Goodall et al. studied DOMS in a 90° squat position after a muscle damage protocol29. Likewise, the present study also assessed DOMS in this position. As described in previously published articles, the DOMS elevated directly after the recovery application (0 h) and after 48 h in both groups (Figure 2A)29,32. However, in both groups, these values did not return to baseline values after a 72 h recovery period32.
This protocol also allows for the observation of changes in overall perceived exertion (Figure 2B). In the present study, a 6-20 BORG scale was used as in the study of Rowsell et al.24. In accordance to the study of Minett et al., the RPE was elevated in both groups directly after the recovery application12. However, these values returned to baseline after 24 h in the thermoneutral group and remained at this level for up to 72 h. In the cold group, the RPE values increased again after 48 h and remained at this level for up to 72 h.
Figure 3A and Figure 3B show that the exhaustive jump protocol induced a decrease in jump height (CMJ) and PPO in both conditions directly after the recovery application (0 h)12,33. Both the jump height (CMJ) and PPO increased after 24 h and again decreased after 48 and 72 h in the cold and thermoneutral groups. These results are in line with previously published articles24,33,34.
Figure 1: Schematic representation of the test protocol. Downward-pointing arrows denote the time points when recovery characteristics were measured. DOMS = delayed-onset muscle soreness, RPE = rated perceived exertion, CMJ = countermovement jump, PPO = peak power output. This figure has been modified from Hohenauer et al.35. Please click here to view a larger version of this figure.
Figure 2: Change in DOMS and RPE over time. (A) Delayed-onset muscle soreness (DOMS; (median ± interquartile ranges). A repeated-measures ANOVA revealed a time effect (P = 0.003) and a group effect (P = 0.03), but no group x time interaction (P = 0.89). Post-hoc differences between the groups were P >0.05 for all time points. (B) Rated perceived exertion (RPE; median ± interquartile ranges). A repeated-measures ANOVA revealed a time effect (P <0.001) and a group effect (P = 0.09), but no group x time interaction (P = 0.29). Post-hoc differences between the groups were P >0.05 for all time points. * indicates a significant time effect (p <0.05). # indicates significant differences from baseline values within groups (p <0.05). This figure has been modified from Hohenauer et al.35. Please click here to view a larger version of this figure.
Figure 3: Change in CMJ and PPO over time. (A) Jump height during countermovement jump (CMJ; mean ± SD). A repeated-measures ANOVA revealed a time effect (P <0.001), but no group effect (P = 0.35) and time x group interaction (P = 0.35). Post-hoc differences between the groups were P >0.05 for all time points. (B) Peak power output (PPO; mean ± SD). A repeated-measures ANOVA revealed a time effect (P <0.001), but no group effect (P = 0.96) and time x group interaction (P = 0.35). Post-hoc differences between groups were P >0.05 for all time points. * indicates a significant time effect (P <0.05). This figure has been modified from Hohenauer et al.35. Please click here to view a larger version of this figure.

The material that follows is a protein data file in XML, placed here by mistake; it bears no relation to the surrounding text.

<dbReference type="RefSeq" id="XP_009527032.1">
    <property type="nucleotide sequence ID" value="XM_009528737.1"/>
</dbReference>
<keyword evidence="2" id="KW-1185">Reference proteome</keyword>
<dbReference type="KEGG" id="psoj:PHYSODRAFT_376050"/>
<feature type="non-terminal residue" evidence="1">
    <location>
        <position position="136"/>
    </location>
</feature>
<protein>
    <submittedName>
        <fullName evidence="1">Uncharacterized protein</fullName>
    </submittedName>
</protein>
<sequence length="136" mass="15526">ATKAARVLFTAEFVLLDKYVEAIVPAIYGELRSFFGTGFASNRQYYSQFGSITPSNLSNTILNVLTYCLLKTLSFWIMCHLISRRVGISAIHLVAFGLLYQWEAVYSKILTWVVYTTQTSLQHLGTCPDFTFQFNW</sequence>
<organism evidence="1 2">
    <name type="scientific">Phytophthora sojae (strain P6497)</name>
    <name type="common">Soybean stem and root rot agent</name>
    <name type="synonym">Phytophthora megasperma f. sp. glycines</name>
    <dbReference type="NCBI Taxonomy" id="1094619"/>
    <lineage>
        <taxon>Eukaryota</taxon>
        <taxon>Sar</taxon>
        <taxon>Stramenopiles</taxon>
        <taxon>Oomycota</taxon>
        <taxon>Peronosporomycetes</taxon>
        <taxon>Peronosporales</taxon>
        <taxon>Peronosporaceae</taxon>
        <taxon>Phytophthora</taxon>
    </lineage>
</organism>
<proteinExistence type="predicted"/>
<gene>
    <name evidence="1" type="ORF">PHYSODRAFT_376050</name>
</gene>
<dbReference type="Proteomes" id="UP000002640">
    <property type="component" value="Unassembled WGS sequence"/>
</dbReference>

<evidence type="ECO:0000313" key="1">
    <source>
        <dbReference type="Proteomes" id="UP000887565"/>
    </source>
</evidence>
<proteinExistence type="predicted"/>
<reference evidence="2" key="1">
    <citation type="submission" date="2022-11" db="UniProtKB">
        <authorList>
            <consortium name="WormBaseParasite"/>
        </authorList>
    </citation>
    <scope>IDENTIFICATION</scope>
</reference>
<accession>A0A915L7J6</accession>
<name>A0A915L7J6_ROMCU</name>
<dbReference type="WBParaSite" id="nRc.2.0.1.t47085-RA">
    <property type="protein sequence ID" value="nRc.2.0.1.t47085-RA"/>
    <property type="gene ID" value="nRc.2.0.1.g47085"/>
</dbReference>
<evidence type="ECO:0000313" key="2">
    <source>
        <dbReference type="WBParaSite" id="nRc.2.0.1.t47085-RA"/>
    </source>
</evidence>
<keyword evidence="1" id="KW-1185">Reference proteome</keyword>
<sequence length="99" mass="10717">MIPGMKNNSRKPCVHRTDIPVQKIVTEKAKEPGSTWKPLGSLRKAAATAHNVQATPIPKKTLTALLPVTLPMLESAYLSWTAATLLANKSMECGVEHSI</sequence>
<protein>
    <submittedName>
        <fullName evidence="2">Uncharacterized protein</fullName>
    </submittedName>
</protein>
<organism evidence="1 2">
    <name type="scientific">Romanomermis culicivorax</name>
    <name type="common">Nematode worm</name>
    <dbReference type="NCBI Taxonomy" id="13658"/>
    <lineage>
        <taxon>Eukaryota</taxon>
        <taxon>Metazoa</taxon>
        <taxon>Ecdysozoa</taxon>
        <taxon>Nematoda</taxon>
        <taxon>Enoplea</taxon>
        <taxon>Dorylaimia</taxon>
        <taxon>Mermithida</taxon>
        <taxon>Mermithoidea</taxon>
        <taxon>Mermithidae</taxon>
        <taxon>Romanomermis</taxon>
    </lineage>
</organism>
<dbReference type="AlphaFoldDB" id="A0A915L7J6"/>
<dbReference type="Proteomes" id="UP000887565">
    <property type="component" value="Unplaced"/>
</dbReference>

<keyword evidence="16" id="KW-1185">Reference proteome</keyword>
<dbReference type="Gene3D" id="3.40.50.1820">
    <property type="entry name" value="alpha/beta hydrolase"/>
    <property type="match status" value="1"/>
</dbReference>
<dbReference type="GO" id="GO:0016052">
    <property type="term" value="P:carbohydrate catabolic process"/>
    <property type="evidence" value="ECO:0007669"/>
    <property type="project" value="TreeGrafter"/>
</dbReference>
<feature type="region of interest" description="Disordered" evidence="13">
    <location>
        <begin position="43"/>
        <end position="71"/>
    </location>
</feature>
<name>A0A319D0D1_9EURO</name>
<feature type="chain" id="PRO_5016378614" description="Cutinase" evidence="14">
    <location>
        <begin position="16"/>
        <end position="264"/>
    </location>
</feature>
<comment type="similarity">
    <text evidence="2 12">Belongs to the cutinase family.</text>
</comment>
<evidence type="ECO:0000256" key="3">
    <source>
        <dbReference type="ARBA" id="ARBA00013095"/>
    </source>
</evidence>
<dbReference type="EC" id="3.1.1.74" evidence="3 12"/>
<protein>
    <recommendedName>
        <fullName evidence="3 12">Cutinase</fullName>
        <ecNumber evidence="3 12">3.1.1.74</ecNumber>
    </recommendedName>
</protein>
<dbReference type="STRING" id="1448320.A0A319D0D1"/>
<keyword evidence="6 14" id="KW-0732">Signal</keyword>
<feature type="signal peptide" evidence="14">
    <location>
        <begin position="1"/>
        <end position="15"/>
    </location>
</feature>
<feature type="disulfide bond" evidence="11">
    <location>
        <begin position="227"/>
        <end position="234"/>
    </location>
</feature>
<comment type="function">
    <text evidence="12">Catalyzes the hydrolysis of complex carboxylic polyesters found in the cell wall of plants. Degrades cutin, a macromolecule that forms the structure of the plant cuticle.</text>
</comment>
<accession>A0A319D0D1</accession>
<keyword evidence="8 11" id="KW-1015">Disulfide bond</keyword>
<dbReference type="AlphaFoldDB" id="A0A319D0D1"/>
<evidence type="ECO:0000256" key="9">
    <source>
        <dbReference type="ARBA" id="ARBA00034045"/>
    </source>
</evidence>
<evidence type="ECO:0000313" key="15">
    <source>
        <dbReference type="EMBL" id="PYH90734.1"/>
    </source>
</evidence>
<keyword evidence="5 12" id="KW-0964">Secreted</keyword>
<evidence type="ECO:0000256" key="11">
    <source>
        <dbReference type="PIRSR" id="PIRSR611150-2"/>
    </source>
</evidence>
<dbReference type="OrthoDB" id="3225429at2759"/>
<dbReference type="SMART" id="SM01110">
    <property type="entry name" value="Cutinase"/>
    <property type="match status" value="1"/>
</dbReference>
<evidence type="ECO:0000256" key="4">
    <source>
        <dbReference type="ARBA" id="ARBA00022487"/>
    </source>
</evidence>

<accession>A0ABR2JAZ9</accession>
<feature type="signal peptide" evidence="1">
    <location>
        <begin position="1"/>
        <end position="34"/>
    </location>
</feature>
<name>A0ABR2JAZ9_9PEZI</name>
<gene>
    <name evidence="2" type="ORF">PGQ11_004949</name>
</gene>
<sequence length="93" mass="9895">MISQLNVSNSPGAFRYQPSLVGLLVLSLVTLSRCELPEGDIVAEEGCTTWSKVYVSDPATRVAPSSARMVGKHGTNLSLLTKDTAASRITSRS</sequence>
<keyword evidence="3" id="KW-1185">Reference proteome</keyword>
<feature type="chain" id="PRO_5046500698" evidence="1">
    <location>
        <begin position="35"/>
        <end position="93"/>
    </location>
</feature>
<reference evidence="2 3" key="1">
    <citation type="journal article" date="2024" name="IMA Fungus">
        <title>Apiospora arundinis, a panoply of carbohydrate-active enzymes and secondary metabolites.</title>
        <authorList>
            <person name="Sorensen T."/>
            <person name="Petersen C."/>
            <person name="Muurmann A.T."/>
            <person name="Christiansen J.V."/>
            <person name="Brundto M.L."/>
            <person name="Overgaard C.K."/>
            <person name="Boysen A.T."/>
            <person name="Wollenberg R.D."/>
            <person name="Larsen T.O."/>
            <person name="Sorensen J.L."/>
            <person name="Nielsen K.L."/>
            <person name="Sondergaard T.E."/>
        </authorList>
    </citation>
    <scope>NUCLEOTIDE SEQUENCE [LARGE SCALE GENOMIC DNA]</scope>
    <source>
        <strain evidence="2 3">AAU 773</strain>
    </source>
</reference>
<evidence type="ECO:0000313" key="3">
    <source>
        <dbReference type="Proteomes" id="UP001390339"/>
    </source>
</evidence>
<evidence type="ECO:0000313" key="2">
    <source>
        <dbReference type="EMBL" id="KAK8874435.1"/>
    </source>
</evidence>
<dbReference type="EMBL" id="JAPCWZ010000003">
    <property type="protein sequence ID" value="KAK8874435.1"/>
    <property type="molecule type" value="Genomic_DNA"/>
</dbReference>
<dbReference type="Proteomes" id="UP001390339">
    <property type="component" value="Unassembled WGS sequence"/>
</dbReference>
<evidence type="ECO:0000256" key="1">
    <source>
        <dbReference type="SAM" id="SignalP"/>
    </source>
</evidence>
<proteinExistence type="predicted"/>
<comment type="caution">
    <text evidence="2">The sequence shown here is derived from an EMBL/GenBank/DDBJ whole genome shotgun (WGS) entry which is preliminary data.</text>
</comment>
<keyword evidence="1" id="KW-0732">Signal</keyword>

This protocol describes the execution of a standardized exhaustive jump protocol, a cryotherapy recovery modality, and a non-invasive assessment of recovery characteristics. The protocol of this randomized controlled trial provides several advantages compared to traditionally performed methods in the field of post-exercise recovery studies. Previous studies showed that jump protocols consisting of 100 jumps are a valid method to induce local muscle damage36,37. Ferreira-Junior et al. used a jump protocol consisting of five sets of 20 drop-jumps from a 0.6 m box, with 2 min rest intervals between the sets, to induce muscle damage of the frontal thighs36. Whereas other traditional exhaustion protocols require expensive or mechanical devices38, the current protocol induced muscular exhaustion without the use of any mechanical device. Researchers do not need to buy or rent expensive devices to induce muscular exhaustion or damage to the frontal thighs.
The recovery interventions were applied using a continuous programmable cooling and heating device that can deliver cold or heat to a specific area of the body. Two thigh cuffs were applied around both thighs in supine position for 20 min. Although CWI is one of the most promising methods of enhancing recovery39, the transportation and the necessary amount of water are two challenging factors for the execution of this intervention. Furthermore, to guarantee the ideal water temperature, an additional person is needed to monitor and add ice.
An advantage of the present protocol is the use of an automated and portable cooling and heating device that ensures a constant temperature during the cuff application. Another advantage of the described protocol is the possibility of assessing subjective and objective recovery characteristics without taking blood samples from the participants. The subjective ratings, DOMS (VAS; 0-10 cm) and RPE (BORG; 6-20), used after an exhaustive protocol have been described in numerous published articles24,40,41,42. The assessment of CMJs, as presented in the present protocol, shows a high test-retest reliability (intra-class correlation coefficient (ICC) between 0.48 and 0.88) and validity25,26.